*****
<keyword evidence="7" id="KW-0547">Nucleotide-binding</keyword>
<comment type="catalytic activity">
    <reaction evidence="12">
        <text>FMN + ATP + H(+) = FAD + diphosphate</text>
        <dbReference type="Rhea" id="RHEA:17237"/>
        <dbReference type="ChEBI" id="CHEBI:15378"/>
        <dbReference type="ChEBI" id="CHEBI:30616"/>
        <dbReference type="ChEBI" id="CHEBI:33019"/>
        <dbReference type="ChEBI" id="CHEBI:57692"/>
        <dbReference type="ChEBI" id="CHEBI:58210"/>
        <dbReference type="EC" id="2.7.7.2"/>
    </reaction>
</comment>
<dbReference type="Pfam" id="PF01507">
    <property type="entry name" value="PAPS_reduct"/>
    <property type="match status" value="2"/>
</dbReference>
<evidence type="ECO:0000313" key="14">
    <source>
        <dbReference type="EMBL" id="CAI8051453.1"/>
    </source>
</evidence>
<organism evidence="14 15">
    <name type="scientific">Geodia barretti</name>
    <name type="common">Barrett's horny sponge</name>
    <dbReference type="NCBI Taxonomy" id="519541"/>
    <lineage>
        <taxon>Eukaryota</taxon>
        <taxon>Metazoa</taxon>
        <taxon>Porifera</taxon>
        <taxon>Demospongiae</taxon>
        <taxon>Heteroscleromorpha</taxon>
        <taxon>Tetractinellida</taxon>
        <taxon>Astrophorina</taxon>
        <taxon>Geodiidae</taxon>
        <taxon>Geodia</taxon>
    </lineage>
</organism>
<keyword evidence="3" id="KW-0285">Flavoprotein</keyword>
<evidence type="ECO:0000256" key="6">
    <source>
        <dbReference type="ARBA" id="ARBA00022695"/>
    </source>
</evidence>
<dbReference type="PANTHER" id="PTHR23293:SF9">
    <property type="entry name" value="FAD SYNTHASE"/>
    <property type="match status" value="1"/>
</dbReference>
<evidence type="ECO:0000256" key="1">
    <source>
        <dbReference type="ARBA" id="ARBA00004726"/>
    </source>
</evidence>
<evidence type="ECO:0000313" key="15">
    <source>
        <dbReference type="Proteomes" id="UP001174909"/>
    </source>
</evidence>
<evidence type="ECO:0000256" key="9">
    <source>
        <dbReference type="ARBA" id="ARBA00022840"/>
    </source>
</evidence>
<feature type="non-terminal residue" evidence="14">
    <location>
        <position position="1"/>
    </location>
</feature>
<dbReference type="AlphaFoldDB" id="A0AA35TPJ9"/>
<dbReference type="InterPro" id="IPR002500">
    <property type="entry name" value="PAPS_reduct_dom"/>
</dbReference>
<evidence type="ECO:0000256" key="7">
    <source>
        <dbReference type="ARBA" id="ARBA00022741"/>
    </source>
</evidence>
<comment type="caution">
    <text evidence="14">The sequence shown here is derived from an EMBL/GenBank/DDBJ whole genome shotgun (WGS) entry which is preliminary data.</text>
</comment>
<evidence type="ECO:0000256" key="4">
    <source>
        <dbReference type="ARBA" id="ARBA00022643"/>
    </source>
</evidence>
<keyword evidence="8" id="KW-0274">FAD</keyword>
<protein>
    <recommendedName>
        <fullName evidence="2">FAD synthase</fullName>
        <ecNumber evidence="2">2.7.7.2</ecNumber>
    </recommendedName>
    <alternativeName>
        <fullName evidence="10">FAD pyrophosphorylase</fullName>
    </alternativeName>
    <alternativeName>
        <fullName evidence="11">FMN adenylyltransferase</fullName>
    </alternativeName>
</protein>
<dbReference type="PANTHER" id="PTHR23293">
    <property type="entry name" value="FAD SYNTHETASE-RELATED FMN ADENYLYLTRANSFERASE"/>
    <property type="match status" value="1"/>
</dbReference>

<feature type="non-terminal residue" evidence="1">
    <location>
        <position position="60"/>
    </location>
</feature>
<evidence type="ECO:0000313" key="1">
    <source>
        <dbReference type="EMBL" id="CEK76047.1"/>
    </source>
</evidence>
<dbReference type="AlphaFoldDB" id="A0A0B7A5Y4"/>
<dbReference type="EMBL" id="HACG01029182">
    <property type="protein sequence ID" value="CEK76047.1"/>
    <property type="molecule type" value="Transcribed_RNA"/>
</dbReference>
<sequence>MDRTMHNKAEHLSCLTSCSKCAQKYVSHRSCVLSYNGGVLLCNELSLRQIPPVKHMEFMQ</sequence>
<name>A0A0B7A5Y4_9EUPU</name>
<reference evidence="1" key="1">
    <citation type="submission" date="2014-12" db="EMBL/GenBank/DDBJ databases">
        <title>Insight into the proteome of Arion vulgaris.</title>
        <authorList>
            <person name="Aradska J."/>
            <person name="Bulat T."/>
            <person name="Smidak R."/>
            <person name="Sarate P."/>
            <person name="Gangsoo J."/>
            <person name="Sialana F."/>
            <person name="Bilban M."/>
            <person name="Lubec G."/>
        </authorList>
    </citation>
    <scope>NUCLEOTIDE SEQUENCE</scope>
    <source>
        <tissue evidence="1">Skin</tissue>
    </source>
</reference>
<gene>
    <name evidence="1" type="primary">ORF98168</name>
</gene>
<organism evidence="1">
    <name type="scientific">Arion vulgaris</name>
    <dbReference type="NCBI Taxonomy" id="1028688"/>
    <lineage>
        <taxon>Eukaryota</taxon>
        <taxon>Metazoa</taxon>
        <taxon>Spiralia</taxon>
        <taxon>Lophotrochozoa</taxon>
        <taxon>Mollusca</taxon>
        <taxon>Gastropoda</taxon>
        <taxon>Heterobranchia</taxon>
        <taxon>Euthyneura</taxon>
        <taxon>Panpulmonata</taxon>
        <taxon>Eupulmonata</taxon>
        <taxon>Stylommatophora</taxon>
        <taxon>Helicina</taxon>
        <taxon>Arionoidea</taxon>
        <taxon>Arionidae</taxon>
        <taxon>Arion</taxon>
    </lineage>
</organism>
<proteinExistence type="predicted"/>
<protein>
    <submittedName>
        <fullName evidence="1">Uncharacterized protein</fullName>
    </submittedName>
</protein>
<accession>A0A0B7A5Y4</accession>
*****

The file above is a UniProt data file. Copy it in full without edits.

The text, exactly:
<keyword evidence="7" id="KW-0547">Nucleotide-binding</keyword>
<comment type="catalytic activity">
    <reaction evidence="12">
        <text>FMN + ATP + H(+) = FAD + diphosphate</text>
        <dbReference type="Rhea" id="RHEA:17237"/>
        <dbReference type="ChEBI" id="CHEBI:15378"/>
        <dbReference type="ChEBI" id="CHEBI:30616"/>
        <dbReference type="ChEBI" id="CHEBI:33019"/>
        <dbReference type="ChEBI" id="CHEBI:57692"/>
        <dbReference type="ChEBI" id="CHEBI:58210"/>
        <dbReference type="EC" id="2.7.7.2"/>
    </reaction>
</comment>
<dbReference type="Pfam" id="PF01507">
    <property type="entry name" value="PAPS_reduct"/>
    <property type="match status" value="2"/>
</dbReference>
<evidence type="ECO:0000313" key="14">
    <source>
        <dbReference type="EMBL" id="CAI8051453.1"/>
    </source>
</evidence>
<organism evidence="14 15">
    <name type="scientific">Geodia barretti</name>
    <name type="common">Barrett's horny sponge</name>
    <dbReference type="NCBI Taxonomy" id="519541"/>
    <lineage>
        <taxon>Eukaryota</taxon>
        <taxon>Metazoa</taxon>
        <taxon>Porifera</taxon>
        <taxon>Demospongiae</taxon>
        <taxon>Heteroscleromorpha</taxon>
        <taxon>Tetractinellida</taxon>
        <taxon>Astrophorina</taxon>
        <taxon>Geodiidae</taxon>
        <taxon>Geodia</taxon>
    </lineage>
</organism>
<keyword evidence="3" id="KW-0285">Flavoprotein</keyword>
<evidence type="ECO:0000256" key="6">
    <source>
        <dbReference type="ARBA" id="ARBA00022695"/>
    </source>
</evidence>
<dbReference type="PANTHER" id="PTHR23293:SF9">
    <property type="entry name" value="FAD SYNTHASE"/>
    <property type="match status" value="1"/>
</dbReference>
<evidence type="ECO:0000256" key="1">
    <source>
        <dbReference type="ARBA" id="ARBA00004726"/>
    </source>
</evidence>
<evidence type="ECO:0000313" key="15">
    <source>
        <dbReference type="Proteomes" id="UP001174909"/>
    </source>
</evidence>
<evidence type="ECO:0000256" key="9">
    <source>
        <dbReference type="ARBA" id="ARBA00022840"/>
    </source>
</evidence>
<feature type="non-terminal residue" evidence="14">
    <location>
        <position position="1"/>
    </location>
</feature>
<dbReference type="AlphaFoldDB" id="A0AA35TPJ9"/>
<dbReference type="InterPro" id="IPR002500">
    <property type="entry name" value="PAPS_reduct_dom"/>
</dbReference>
<evidence type="ECO:0000256" key="7">
    <source>
        <dbReference type="ARBA" id="ARBA00022741"/>
    </source>
</evidence>
<comment type="caution">
    <text evidence="14">The sequence shown here is derived from an EMBL/GenBank/DDBJ whole genome shotgun (WGS) entry which is preliminary data.</text>
</comment>
<evidence type="ECO:0000256" key="4">
    <source>
        <dbReference type="ARBA" id="ARBA00022643"/>
    </source>
</evidence>
<keyword evidence="8" id="KW-0274">FAD</keyword>
<protein>
    <recommendedName>
        <fullName evidence="2">FAD synthase</fullName>
        <ecNumber evidence="2">2.7.7.2</ecNumber>
    </recommendedName>
    <alternativeName>
        <fullName evidence="10">FAD pyrophosphorylase</fullName>
    </alternativeName>
    <alternativeName>
        <fullName evidence="11">FMN adenylyltransferase</fullName>
    </alternativeName>
</protein>
<dbReference type="PANTHER" id="PTHR23293">
    <property type="entry name" value="FAD SYNTHETASE-RELATED FMN ADENYLYLTRANSFERASE"/>
    <property type="match status" value="1"/>
</dbReference>

<feature type="non-terminal residue" evidence="1">
    <location>
        <position position="60"/>
    </location>
</feature>
<evidence type="ECO:0000313" key="1">
    <source>
        <dbReference type="EMBL" id="CEK76047.1"/>
    </source>
</evidence>
<dbReference type="AlphaFoldDB" id="A0A0B7A5Y4"/>
<dbReference type="EMBL" id="HACG01029182">
    <property type="protein sequence ID" value="CEK76047.1"/>
    <property type="molecule type" value="Transcribed_RNA"/>
</dbReference>
<sequence>MDRTMHNKAEHLSCLTSCSKCAQKYVSHRSCVLSYNGGVLLCNELSLRQIPPVKHMEFMQ</sequence>
<name>A0A0B7A5Y4_9EUPU</name>
<reference evidence="1" key="1">
    <citation type="submission" date="2014-12" db="EMBL/GenBank/DDBJ databases">
        <title>Insight into the proteome of Arion vulgaris.</title>
        <authorList>
            <person name="Aradska J."/>
            <person name="Bulat T."/>
            <person name="Smidak R."/>
            <person name="Sarate P."/>
            <person name="Gangsoo J."/>
            <person name="Sialana F."/>
            <person name="Bilban M."/>
            <person name="Lubec G."/>
        </authorList>
    </citation>
    <scope>NUCLEOTIDE SEQUENCE</scope>
    <source>
        <tissue evidence="1">Skin</tissue>
    </source>
</reference>
<gene>
    <name evidence="1" type="primary">ORF98168</name>
</gene>
<organism evidence="1">
    <name type="scientific">Arion vulgaris</name>
    <dbReference type="NCBI Taxonomy" id="1028688"/>
    <lineage>
        <taxon>Eukaryota</taxon>
        <taxon>Metazoa</taxon>
        <taxon>Spiralia</taxon>
        <taxon>Lophotrochozoa</taxon>
        <taxon>Mollusca</taxon>
        <taxon>Gastropoda</taxon>
        <taxon>Heterobranchia</taxon>
        <taxon>Euthyneura</taxon>
        <taxon>Panpulmonata</taxon>
        <taxon>Eupulmonata</taxon>
        <taxon>Stylommatophora</taxon>
        <taxon>Helicina</taxon>
        <taxon>Arionoidea</taxon>
        <taxon>Arionidae</taxon>
        <taxon>Arion</taxon>
    </lineage>
</organism>
<proteinExistence type="predicted"/>
<protein>
    <submittedName>
        <fullName evidence="1">Uncharacterized protein</fullName>
    </submittedName>
</protein>
<accession>A0A0B7A5Y4</accession>